Mitt Romney has had his fair share of seemingly out-of-touch statements this election cycle, admitting he likes to “fire people” and expressing amazement at the touchscreen ordering system at convenience store Wawa.

    MSNBC mischaracterizes Romney remarks

    Like or Dislike: Thumb up 0 Thumb down 6

  3. Just Me says:

    Seems like big city politics are ripe with corruption. New Orleans is no exception.

    Not particularly shocked.

    Like or Dislike: Thumb up 1 Thumb down 0

  4. PJ says:

    @Paul L.:

    The DOJ does not manufacture and hide evidence?
    See Ted Stevens.

    Just curious, why would a Republican DOJ manufacture and hide evidence in a case against a Republican Senator?

    Like or Dislike: Thumb up 1 Thumb down 0

  5. grumpy realist says:

    Laissez les bons temps rouler, comme toujours….

    Like or Dislike: Thumb up 1 Thumb down 0

  6. bill says:

    looks like nagin is the last guy left , everyone rolled already so no deals for him.

    Like or Dislike: Thumb up 1 Thumb down 0

  7. edmondo says:

    Nagin should just say that these wedre “campaign contributions”. Viola! Legal.

    Like or Dislike: Thumb up 0 Thumb down 0

  8. Tsar Nicholas says:

    Ah, Nagin. The only surprise here is that the indictment didn’t include more counts.

    Speaking of Nagin and indictments, remember when Katrina was de rigueur? The preposterously biased news media coverage. The frothing rage in the left-wing fever swamps. The total cognitive dissonance emanating from left-wing college and university campuses and public K-12 systems.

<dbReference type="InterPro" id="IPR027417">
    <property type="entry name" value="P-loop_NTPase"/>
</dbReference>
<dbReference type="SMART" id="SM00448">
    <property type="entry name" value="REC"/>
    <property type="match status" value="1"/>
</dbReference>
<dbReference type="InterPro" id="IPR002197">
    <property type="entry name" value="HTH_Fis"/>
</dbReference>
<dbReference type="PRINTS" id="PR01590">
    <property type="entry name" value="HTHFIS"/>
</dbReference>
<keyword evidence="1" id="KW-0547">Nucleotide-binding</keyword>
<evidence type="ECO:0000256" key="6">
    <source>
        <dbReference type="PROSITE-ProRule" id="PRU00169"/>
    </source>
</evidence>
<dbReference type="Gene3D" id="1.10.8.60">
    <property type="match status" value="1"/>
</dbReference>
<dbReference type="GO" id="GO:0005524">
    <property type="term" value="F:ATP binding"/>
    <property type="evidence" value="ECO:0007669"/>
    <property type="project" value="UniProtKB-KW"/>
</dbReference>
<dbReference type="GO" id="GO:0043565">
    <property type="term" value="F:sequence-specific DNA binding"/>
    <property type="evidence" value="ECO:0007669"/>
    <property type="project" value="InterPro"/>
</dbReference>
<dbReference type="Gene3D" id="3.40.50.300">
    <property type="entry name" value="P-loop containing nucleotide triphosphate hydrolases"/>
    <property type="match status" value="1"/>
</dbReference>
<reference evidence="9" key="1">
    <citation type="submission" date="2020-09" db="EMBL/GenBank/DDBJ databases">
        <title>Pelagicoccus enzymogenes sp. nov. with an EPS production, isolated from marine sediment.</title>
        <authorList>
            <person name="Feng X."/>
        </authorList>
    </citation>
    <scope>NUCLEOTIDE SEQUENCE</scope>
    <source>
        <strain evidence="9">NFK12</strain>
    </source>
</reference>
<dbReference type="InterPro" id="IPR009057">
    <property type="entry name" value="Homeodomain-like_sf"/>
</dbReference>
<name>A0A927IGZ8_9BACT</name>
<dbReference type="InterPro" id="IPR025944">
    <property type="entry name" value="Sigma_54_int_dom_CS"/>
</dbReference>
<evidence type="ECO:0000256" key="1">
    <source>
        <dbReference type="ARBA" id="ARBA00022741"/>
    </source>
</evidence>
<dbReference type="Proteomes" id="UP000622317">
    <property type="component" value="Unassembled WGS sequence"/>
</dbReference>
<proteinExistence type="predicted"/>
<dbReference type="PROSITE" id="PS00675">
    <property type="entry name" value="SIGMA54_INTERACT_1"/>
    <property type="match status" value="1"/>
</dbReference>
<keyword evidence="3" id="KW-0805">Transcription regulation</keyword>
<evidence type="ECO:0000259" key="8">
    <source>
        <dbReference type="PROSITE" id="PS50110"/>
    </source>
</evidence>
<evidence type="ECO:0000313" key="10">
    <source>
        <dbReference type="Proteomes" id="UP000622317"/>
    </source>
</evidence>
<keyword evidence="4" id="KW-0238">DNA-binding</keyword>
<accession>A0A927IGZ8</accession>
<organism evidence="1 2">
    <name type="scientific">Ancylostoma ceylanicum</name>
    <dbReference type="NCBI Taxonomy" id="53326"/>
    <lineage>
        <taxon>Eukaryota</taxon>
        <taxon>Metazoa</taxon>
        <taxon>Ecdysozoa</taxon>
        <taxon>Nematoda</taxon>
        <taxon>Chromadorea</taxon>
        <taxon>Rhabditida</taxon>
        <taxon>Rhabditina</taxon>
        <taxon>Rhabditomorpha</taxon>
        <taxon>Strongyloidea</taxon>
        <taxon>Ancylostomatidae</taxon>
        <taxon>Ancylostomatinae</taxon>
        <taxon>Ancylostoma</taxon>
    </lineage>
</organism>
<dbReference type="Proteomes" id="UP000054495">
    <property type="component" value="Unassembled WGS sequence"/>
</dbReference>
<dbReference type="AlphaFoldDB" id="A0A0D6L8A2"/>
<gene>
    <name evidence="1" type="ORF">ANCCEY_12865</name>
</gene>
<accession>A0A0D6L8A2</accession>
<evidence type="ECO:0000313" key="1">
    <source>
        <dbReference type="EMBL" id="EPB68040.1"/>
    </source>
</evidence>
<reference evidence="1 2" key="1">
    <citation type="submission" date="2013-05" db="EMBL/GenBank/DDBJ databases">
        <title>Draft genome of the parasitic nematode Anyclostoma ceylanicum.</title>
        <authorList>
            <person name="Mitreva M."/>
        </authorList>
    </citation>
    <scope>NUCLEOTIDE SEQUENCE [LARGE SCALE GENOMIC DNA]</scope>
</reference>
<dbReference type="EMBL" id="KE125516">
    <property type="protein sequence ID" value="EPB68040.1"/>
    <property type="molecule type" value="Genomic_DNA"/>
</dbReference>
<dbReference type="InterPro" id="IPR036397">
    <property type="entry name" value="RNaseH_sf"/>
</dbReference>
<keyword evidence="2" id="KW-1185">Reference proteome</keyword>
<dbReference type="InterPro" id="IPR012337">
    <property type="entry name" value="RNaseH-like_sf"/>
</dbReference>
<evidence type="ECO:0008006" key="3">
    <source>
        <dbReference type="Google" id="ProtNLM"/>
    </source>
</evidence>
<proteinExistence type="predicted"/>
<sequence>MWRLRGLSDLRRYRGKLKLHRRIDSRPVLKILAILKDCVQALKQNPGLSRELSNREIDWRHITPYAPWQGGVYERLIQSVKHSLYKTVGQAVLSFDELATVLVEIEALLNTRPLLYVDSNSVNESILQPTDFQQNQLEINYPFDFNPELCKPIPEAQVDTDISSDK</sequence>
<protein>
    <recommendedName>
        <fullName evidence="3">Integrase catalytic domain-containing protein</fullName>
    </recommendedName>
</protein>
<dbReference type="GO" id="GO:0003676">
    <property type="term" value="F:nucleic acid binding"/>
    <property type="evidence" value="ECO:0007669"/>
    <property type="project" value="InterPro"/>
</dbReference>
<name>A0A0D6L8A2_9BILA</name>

Not to get melodramatic, but Katrina indeed was a tipping point. We crossed a proverbial Rubicon.

    Although the public for decades prior thereto systematically had been dumbed down, Katrina and its aftermath marked a sort of critical mass, where the collapsed education systems, Republican derangement syndrome, Bush derangement syndrome, and extreme liberal media bias, all coalesced into a national state of hysteria. Material percentages both of the body politic and the public at large actually came to believe that one man was responsible for the aftermath of a natural disaster. Not a scandal of some sort. Not a bad economy. Not a failed military operation. A natural disaster. A hurricane. That one man personally could be blamed for everything that went wrong concerning that hurricane, before, during and afterwards. One man. A man who worked in Washington D.C. Over a thousand miles away.